Why Metroid Prime 4’s Development Restart is a Good Thing

One of the Switch's biggest upcoming games and the latest entry to the Metroid Prime series is restarting development. Despite fan disappointment, this could likely be a good thing for Nintendo and Metroid fans.

Why Metroid Prime 4's Development Restart is a Good Thing


Shinya Takahashi, in charge of development at Nintendo, recently announced that Metroid Prime 4 is being rebuilt from the ground up by Retro Studios

This change will essentially mean restarting development from the beginning, so the completion of the game will be delayed from our initial internal plan.

You can read more details from KeenGamer about the development restart.

Retro Studios, the company who will take over the development of Metroid Prime 4


At the core of a good game is good gameplay. This is what separates interactive experiences from other forms of media. Rebuilding the game from the ground up was likely the only solution if these issues were gameplay related. Metroid Prime and even 2D entries from the wider series are praised for their smooth and fun controls. In order to live up to the prestige and love of the originals, the new entry will need solid gameplay first and foremost as a foundation for the rest.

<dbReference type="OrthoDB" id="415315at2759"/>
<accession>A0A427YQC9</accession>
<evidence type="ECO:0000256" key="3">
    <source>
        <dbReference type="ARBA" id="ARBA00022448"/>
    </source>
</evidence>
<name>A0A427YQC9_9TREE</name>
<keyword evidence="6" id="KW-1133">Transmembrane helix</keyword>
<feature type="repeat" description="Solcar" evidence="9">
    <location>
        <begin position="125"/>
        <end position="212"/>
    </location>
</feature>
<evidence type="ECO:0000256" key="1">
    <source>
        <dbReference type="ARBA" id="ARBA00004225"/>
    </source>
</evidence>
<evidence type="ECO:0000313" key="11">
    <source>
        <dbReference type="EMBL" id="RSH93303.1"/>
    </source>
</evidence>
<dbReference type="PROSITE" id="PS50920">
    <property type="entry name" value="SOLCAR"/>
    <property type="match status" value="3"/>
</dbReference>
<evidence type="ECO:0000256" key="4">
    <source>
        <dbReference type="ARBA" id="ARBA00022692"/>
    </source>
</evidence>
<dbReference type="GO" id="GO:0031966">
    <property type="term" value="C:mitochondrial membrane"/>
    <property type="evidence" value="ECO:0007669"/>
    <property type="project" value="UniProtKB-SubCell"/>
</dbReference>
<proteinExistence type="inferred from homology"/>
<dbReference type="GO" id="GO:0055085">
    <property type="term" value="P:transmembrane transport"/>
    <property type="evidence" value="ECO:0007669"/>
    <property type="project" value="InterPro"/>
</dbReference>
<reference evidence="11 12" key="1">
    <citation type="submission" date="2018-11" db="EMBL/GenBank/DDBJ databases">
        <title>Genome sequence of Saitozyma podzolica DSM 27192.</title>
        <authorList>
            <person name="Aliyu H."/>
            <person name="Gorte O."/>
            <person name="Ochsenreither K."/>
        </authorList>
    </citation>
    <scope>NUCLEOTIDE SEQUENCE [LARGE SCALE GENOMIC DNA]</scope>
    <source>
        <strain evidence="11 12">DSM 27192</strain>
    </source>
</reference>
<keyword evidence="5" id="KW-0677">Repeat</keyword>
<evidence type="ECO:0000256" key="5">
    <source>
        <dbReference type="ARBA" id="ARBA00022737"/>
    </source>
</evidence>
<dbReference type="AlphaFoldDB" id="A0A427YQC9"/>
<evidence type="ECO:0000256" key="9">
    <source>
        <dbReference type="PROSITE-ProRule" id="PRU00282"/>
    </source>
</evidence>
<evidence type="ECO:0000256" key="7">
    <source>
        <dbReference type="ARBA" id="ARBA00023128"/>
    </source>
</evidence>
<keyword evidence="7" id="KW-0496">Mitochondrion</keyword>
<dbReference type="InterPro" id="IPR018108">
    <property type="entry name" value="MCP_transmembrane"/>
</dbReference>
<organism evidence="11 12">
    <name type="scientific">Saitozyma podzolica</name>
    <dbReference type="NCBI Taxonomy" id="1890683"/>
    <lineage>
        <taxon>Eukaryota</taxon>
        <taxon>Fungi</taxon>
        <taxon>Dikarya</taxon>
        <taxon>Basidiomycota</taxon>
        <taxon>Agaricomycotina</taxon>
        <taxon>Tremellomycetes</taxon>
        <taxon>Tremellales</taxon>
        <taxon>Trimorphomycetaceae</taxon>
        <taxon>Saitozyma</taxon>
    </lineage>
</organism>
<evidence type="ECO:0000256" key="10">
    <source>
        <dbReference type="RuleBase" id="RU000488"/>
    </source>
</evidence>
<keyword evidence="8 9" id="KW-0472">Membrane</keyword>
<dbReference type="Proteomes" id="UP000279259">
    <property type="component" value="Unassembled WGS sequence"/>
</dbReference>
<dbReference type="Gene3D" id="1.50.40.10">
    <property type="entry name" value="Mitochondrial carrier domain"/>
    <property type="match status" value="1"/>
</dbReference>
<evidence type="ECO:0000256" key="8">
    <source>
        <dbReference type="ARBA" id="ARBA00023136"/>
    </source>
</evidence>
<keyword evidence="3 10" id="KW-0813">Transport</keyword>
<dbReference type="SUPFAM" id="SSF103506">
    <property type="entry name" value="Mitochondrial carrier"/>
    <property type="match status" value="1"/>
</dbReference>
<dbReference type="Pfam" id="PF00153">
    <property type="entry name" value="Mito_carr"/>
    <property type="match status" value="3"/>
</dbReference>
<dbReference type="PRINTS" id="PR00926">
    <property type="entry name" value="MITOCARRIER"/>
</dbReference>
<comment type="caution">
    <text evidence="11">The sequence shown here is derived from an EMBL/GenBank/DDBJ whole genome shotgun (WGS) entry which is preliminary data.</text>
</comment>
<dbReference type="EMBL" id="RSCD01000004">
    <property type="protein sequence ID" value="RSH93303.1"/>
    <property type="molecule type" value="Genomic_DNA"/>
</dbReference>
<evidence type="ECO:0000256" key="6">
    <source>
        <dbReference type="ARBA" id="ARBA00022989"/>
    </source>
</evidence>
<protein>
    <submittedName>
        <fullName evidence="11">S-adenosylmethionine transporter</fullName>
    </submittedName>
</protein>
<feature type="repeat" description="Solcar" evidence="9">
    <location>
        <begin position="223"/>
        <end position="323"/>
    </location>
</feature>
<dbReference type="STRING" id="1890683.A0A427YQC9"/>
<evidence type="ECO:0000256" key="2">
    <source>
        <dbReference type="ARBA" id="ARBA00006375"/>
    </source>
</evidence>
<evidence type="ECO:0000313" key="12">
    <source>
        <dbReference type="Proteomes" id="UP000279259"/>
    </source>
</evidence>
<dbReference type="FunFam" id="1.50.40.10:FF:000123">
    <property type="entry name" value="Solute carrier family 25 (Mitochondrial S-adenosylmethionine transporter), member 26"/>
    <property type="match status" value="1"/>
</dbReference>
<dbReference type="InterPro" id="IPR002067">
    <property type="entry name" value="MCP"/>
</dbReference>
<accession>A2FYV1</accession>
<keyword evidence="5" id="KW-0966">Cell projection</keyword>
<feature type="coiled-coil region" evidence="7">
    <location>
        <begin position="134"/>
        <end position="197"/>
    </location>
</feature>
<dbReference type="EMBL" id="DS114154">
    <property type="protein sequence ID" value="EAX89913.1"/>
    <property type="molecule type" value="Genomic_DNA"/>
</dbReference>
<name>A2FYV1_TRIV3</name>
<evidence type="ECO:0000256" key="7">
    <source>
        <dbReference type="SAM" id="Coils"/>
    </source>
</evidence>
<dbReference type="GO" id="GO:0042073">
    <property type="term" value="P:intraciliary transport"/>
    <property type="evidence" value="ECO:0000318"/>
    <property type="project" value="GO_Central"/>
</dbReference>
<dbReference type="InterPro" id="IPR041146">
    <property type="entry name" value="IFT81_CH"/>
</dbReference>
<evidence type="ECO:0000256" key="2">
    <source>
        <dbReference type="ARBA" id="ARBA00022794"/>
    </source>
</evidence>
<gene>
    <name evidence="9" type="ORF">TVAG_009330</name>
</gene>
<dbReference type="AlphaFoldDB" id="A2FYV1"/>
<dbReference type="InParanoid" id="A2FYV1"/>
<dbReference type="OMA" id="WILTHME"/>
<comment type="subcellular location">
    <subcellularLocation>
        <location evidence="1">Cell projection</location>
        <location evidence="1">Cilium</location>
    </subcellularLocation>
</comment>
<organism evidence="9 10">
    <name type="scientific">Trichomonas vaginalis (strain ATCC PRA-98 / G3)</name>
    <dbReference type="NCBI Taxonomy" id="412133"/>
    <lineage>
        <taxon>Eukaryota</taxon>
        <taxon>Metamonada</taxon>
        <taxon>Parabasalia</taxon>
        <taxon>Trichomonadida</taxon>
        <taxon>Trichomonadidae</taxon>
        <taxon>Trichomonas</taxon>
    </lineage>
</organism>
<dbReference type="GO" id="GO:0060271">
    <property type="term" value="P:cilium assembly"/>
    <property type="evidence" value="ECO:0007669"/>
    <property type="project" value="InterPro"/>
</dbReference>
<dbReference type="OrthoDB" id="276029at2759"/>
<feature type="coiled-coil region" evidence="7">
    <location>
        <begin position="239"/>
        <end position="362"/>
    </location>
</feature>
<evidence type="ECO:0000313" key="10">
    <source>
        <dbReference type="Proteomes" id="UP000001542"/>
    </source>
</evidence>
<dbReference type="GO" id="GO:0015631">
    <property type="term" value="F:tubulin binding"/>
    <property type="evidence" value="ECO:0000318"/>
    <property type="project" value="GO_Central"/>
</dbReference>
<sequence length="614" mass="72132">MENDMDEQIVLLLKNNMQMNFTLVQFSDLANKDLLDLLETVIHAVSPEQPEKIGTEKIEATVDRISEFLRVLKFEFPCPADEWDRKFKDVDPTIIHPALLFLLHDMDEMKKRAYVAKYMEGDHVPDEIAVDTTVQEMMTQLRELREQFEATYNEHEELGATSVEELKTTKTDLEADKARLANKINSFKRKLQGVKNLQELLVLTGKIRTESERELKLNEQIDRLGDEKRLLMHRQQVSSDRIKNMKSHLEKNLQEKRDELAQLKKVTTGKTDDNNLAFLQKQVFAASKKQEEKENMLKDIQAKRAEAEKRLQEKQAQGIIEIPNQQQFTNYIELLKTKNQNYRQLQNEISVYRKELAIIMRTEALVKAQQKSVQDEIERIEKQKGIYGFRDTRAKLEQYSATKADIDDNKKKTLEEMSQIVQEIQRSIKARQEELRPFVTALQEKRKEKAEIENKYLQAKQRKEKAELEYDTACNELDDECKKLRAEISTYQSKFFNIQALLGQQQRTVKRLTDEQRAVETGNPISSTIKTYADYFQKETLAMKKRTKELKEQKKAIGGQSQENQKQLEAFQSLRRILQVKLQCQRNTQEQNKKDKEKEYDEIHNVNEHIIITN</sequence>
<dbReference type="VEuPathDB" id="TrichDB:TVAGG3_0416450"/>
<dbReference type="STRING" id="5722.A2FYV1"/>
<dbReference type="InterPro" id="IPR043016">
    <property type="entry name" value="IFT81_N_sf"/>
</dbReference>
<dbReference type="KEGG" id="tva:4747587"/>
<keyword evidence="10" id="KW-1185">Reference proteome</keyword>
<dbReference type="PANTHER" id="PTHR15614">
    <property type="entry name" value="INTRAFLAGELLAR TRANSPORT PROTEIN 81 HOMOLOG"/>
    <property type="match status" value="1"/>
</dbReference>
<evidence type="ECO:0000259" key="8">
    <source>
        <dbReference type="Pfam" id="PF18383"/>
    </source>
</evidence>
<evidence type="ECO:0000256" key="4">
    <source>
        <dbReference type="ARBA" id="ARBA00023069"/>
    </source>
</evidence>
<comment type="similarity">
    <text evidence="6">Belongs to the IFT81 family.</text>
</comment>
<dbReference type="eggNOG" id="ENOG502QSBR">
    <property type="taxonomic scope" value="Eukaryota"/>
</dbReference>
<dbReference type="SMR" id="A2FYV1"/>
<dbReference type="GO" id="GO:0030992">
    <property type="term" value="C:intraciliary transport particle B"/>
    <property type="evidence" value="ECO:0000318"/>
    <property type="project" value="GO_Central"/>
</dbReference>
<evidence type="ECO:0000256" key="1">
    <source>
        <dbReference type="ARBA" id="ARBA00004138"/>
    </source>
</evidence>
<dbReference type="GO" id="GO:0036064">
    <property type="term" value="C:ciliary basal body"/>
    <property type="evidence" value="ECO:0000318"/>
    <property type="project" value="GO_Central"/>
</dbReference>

With the abundance of buggy and unfinished games that the industry has seen in recent years, it’s clear that deadlines and high expectations can lead to a rushed final product. This is particularly true with concepts funded by fans via Kickstarter or other crowd funding sources. Many other companies, and even at some points Nintendo themselves have put out games which fall short in one way or another. Particularly in smaller development teams, we have seen that some game elements promised to fans may not even be implemented, or the game is simply unplayable.

Shinya Takahashi says: 

We did not make this decision lightly.

This is clear also from a business perspective, as restarting such a big title will mean a lot of money and time wasted – almost a full development cycle. This concern for their artistic integrity says a lot about Nintendo's standards, especially at this high point with the success of the Switch.